In consumer fintech, a lot of thought and emphasis goes into building solutions for financial inclusion (or financial literacy). This is the right problem for financial services to tackle. Even in markets like the US, where there is one bank branch for every 4,000 people, the availability of safe, healthy financial services is still radically skewed by socio-economic status.
And yet there are limits to what fintech can accomplish.
Even though new financial technologies can introduce powerful changes to people’s lives, many of those changes are incremental and compound over time. More savings capacity, lower borrowing costs, higher investment returns, lower financial services fees — these are all important marginal improvements to the products that are available to lower-income Americans. With that said, even though the poverty and inequality present themselves as financial problems, the financial aspect is often symptom, not cause.
To really be effective at driving financial inclusion, fintechs should (1) understand that the factors driving financial exclusion are often not themselves financial and (2) partner with companies and organizations that address those root causes. Family circumstances, health, education level, and job opportunities can all be much stronger determinants of stability than savings APY or a paycheck that arrives 2 days earlier.
This is a lesson that microfinance, which originally led me into fintech, learned over decades. In high school economics, we learned about Muhammad Yunus and the Grameen Bank. I was enamored with the idea that for-profit enterprises could be used to achieve social missions, and that their success could be self-enforcing (the more micro-enterprise borrowers pay back a loan, the more the bank can lend to other entrepreneurs).
In college, I lent out my (minimal) cash on-hand via Kiva and had a chance to work for the Opportunity Fund and the Stanford Center for the Study of Poverty and Inequality. It was that work, at the height of the financial crisis, that taught me about the limits of microfinance.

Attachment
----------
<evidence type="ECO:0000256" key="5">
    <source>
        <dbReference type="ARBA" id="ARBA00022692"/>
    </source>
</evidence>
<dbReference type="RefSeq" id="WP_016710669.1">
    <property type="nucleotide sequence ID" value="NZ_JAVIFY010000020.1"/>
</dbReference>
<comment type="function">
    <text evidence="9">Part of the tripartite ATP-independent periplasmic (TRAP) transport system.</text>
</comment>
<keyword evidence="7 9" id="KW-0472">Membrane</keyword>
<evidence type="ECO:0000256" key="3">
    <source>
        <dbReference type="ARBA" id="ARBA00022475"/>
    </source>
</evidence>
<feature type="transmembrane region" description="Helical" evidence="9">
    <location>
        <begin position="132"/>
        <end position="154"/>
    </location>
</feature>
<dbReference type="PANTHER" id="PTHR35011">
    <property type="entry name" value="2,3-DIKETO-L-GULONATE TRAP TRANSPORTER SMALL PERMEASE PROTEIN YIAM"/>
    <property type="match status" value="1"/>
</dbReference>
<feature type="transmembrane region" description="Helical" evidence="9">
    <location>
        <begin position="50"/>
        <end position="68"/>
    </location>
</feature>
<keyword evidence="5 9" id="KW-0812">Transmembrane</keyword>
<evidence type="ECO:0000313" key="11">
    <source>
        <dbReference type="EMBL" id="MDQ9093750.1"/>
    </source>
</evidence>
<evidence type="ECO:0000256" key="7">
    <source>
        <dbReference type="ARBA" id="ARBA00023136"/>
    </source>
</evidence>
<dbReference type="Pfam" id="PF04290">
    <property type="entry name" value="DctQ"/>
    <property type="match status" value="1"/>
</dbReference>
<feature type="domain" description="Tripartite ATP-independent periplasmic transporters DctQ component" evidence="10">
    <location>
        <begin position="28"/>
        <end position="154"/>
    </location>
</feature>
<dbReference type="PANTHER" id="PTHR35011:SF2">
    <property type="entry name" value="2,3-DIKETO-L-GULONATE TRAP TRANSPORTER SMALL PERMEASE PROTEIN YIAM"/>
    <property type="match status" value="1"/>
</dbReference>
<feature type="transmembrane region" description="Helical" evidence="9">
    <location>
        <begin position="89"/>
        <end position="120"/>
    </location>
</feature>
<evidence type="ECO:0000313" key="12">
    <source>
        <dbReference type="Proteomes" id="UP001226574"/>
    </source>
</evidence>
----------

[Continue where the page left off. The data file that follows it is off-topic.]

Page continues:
In the initial enthusiasm for microlenders and social lending circles, it was hailed almost as a panacea for poverty alleviation. Careful study, though, revealed that microfinance’s efficacy was context-dependent. Loans have very little ability to help the ‘hard-core poor,’ who struggle to pay them back; loan terms can be too rigid for businesses’ needs; sometimes recipients use loan proceeds for necessary personal consumption; sometimes a culture of credit-aversion gets in the way.
There are many ways that a well-intentioned financial product, built for a homogenous set of core users, can give those users the tool they need to create financial stability. But those products have limitations — a business loan cannot salvage a poor business idea — and in some cases drawbacks — it could, instead, deplete the savings and tarnish the credit of the business owner.
Fintechs should seek to better understand the factors that create financial pressure on their users. When they do, they should work to partner with organizations that can help them address those circumstances holistically. It’s possible that a business owner whose loan is paired with the right basic accounting course would be better equipped to understand their P&L and pay back their loan. It’s possible that a credit card lender could help a cardholder with a one-time medical emergency if they partnered with a healthcare provider to minimize the cost of that emergency. Or that a student lender could partner with vocational training platforms to make it easier for students to increase earnings and pay down their loans more flexibly.
Lastly, those of us working in fintech have to understand where policy failures require policy prescriptions. Financial technology cannot increase the minimum wage, it cannot reduce food deserts, it cannot re-train workers for new vocations, it cannot minimize the costs of healthcare. We need to understand the limits of fintech in order to pair good technology with good public policy, and truly enable financial inclusion for those most at-risk of never attaining it.
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